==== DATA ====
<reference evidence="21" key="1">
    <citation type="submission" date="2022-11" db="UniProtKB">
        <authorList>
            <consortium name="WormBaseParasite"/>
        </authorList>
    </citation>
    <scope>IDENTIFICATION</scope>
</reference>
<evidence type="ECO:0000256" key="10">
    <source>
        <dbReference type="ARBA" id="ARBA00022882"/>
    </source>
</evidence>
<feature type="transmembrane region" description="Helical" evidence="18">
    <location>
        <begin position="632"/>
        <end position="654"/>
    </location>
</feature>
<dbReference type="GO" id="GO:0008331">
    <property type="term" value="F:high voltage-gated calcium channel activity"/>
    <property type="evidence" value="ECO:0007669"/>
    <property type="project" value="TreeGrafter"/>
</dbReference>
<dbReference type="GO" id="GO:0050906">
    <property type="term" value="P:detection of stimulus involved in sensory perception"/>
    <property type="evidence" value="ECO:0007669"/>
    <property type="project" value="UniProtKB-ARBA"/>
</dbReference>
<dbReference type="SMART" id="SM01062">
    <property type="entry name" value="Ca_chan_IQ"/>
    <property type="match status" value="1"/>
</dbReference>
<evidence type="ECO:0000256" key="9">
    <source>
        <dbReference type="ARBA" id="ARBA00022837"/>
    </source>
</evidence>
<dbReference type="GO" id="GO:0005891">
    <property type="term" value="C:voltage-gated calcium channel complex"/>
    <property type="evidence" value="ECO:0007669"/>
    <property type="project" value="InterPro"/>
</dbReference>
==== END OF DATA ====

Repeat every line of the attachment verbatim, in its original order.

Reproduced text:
<reference evidence="21" key="1">
    <citation type="submission" date="2022-11" db="UniProtKB">
        <authorList>
            <consortium name="WormBaseParasite"/>
        </authorList>
    </citation>
    <scope>IDENTIFICATION</scope>
</reference>
<evidence type="ECO:0000256" key="10">
    <source>
        <dbReference type="ARBA" id="ARBA00022882"/>
    </source>
</evidence>
<feature type="transmembrane region" description="Helical" evidence="18">
    <location>
        <begin position="632"/>
        <end position="654"/>
    </location>
</feature>
<dbReference type="GO" id="GO:0008331">
    <property type="term" value="F:high voltage-gated calcium channel activity"/>
    <property type="evidence" value="ECO:0007669"/>
    <property type="project" value="TreeGrafter"/>
</dbReference>
<dbReference type="GO" id="GO:0050906">
    <property type="term" value="P:detection of stimulus involved in sensory perception"/>
    <property type="evidence" value="ECO:0007669"/>
    <property type="project" value="UniProtKB-ARBA"/>
</dbReference>
<dbReference type="SMART" id="SM01062">
    <property type="entry name" value="Ca_chan_IQ"/>
    <property type="match status" value="1"/>
</dbReference>
<evidence type="ECO:0000256" key="9">
    <source>
        <dbReference type="ARBA" id="ARBA00022837"/>
    </source>
</evidence>
<dbReference type="GO" id="GO:0005891">
    <property type="term" value="C:voltage-gated calcium channel complex"/>
    <property type="evidence" value="ECO:0007669"/>
    <property type="project" value="InterPro"/>
</dbReference>